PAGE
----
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How poverty and violence are linked with anxiety in young South Africans

25 August 2021 - 09:46 By Andrew Gibbs and Smanga Mkhwanazi
Studies globally have broadly identified two main structural drivers of anxiety: poverty and violence.
Studies globally have broadly identified two main structural drivers of anxiety: poverty and violence.

Over the past 10 years there has been increasing awareness of the importance of promoting good mental health in SA. Most mental health awareness campaigns have focused on depression, suicidal thoughts and suicide and alcohol abuse.

Important and often overlooked forms of poor mental health are anxiety disorders.

The most recent estimates of anxiety disorders in SA are from a 2009 nationally representative study. Anxiety disorders were the most common form of poor mental health reported by South Africans in the research. More than 8% reported an anxiety disorder in the past year.

Anxiety disorders include agoraphobia, which is the fear of places or situations that may cause embarrassment, and panic attacks. A broader form of anxiety is generalised anxiety disorder. It manifests itself as ongoing generalised worry.

This worry can be about many things — from money to how to provide for children and hopes for the future. Such generalised anxiety is associated with increased substance misuse, greater risk of acquiring HIV and other mental health disorders. It may also reduce people’s economic wellbeing by limiting their ability to look for work or go to work.

Studies globally have broadly identified two main structural drivers of anxiety: poverty and violence.

In SA, half of adults are living below the poverty line, defined as earning an income of less than R1,183 per month. Similarly, experiences of violence in childhood and later life are common. A study among 15- to 17-year-olds found 10% of boys and 15% of girls had experienced sexual violence. Violence and injuries are the second leading cause of lost disability-adjusted life years in SA.

Yet the challenges of poverty, violence and chronic stress experienced by many South Africans daily and for many years are not uniform. Young people, particularly those living in the challenging contexts of urban informal settlements, may be more at risk of experiencing generalised anxiety disorder. This is because poverty and community violence are more common in these spaces than in other communities.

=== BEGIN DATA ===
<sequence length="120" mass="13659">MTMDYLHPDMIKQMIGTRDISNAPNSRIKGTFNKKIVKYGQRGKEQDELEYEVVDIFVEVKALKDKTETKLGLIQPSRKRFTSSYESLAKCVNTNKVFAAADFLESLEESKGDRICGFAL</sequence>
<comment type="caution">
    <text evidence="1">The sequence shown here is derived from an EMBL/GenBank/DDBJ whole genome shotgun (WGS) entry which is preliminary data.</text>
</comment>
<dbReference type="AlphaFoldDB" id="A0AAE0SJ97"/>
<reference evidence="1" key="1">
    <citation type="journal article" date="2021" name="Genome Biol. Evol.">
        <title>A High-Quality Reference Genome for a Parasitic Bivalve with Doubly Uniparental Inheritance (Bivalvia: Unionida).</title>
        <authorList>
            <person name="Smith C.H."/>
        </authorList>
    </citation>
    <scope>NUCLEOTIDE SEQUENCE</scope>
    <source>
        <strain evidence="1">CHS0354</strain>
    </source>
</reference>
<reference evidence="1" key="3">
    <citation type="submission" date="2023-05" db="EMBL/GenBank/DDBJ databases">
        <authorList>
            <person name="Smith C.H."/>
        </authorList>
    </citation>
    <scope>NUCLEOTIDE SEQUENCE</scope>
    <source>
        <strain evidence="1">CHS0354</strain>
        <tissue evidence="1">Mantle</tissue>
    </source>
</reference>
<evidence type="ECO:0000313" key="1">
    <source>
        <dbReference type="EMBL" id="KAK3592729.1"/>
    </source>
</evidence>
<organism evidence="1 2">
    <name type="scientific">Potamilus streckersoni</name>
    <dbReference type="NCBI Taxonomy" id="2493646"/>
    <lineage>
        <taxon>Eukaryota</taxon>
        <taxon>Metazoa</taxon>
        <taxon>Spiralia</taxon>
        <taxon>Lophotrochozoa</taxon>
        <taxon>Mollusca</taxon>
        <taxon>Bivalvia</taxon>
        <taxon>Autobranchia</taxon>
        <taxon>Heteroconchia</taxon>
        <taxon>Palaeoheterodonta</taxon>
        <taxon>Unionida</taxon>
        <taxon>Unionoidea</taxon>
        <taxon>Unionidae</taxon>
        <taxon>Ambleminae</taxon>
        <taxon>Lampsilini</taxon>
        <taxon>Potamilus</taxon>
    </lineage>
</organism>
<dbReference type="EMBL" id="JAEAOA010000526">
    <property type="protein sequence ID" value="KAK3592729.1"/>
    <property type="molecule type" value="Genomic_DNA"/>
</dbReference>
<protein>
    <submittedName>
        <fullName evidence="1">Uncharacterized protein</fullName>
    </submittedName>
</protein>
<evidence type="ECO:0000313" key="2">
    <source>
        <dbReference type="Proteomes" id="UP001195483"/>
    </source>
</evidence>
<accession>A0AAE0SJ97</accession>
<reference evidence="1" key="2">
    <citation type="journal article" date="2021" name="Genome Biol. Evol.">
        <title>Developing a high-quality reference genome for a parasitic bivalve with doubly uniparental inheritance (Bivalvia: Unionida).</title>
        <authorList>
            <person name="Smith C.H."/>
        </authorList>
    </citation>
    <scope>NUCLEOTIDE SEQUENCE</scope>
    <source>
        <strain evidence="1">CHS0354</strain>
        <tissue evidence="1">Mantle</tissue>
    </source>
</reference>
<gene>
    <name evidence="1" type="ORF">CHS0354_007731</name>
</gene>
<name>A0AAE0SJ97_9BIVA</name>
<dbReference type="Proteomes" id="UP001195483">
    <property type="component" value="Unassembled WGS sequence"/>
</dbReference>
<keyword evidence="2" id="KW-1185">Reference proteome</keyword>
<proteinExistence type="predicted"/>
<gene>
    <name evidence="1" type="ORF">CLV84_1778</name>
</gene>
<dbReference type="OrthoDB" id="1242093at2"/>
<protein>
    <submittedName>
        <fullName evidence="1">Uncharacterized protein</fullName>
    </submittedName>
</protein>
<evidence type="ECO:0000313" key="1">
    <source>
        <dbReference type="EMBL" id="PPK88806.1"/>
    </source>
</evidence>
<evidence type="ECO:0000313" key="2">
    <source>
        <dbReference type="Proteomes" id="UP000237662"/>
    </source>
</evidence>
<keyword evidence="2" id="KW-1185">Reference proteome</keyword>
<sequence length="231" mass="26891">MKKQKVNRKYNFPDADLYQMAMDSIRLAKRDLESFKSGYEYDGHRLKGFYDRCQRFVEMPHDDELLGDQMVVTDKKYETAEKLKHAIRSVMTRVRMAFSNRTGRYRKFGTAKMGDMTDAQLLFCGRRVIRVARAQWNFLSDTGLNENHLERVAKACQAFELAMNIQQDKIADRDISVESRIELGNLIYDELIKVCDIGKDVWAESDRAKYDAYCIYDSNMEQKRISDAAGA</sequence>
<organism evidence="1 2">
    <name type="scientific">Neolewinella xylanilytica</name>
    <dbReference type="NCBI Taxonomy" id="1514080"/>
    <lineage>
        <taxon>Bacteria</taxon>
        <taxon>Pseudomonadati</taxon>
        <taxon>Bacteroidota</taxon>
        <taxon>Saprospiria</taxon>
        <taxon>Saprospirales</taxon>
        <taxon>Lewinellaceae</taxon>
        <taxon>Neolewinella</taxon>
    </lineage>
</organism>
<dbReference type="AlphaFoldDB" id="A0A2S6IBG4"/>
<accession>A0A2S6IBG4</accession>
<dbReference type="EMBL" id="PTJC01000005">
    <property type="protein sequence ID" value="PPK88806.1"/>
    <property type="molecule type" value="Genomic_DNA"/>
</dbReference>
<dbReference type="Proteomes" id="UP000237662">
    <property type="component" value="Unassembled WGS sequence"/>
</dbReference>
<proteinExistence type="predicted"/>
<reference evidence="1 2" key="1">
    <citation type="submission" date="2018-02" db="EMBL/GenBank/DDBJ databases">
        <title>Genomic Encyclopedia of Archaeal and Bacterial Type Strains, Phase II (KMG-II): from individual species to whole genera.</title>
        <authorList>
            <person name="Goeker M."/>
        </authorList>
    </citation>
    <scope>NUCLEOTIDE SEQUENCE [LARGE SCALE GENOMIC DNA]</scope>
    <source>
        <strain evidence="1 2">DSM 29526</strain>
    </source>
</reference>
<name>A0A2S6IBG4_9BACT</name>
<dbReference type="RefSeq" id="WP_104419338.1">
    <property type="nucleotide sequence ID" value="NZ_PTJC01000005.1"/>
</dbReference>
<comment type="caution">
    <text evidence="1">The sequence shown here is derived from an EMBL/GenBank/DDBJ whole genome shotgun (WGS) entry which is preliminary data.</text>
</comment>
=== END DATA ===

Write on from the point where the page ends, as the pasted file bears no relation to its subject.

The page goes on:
Few studies look at anxiety, but it remains the most common form of mental health disorder in SA.

Understanding the causes is important to understand how to address generalised anxiety disorders.

In our recent research we spoke to young people living in informal settlements in eThekwini in KwaZulu-Natal. We asked them about their symptoms of anxiety and potential risk factors for anxiety. These included abuse in childhood, interpersonal violence, food insecurity and stress related to poverty.

Symptoms of generalised anxiety disorder were higher in respondents who reported experiencing particularly extreme levels of poverty and violence. Addressing these two factors is critical to reduce poor mental health and its future impacts on individuals, and potentially their children.

Anxiety in urban informal settlements

Our study was conducted in 2018. The study participants were young women and men (aged 18-30) who were already part of an intervention trial called Stepping Stones and Creating Futures. This intervention was run by the SA Medical Research Council (SAMRC) and Project Empower, and sought to reduce poverty and violence among young people living in urban informal settlements.

We asked the respondents (488 women and 505 men) about their own experiences of symptoms related to generalised anxiety disorder. These are symptoms such as feeling nervous, not being able to stop worrying and restlessness. We found a high rate of women and men reporting moderate or severe symptoms of generalised anxiety disorder — 18.6% and 19.6%, respectively — as assessed through seven questions which comprised the Generalised Anxiety Disorder 7 Scale.

We asked women and men questions about their experiences of poverty, violence and stress. We also looked at multiple potential risk factors for anxiety.

Women with more severe symptoms of generalised anxiety disorder, as compared to those with few symptoms, were more likely to have stolen because of hunger in the past month and be stressed about lack of work. They were also likely to have experienced more adverse events such as witnessing the death of someone or being robbed at knife or gunpoint, and to have experienced violence from a partner in the past year.

For men, a similar pattern was seen. More severe generalised anxiety disorder symptoms were associated with poverty and experiences of violence. Specifically, men with more anxiety symptoms compared to those with fewer symptoms had stolen in the past month because of hunger, reported more adverse experiences as children and had more adverse experiences in adulthood.

Addressing anxiety in SA

Our findings show how poverty, experiences of violence and adverse events are key contributing factors for generalised anxiety disorder among young people living in urban informal settlements.

SA must address the wider structural drivers of poor mental health, specifically poverty, unemployment and violence. It is the only way to achieve the Sustainable Development Goals, and specifically goal 3.4, which emphasises the need to promote mental health and wellbeing.

  •  Author Andrew Gibbs is a senior specialist scientist: Gender and Health Research Unit, SAMRC. Contributor Smanga Mkhwanazi is a senior scientist, SAMRC.
  • This article was first published by the Conversation Africa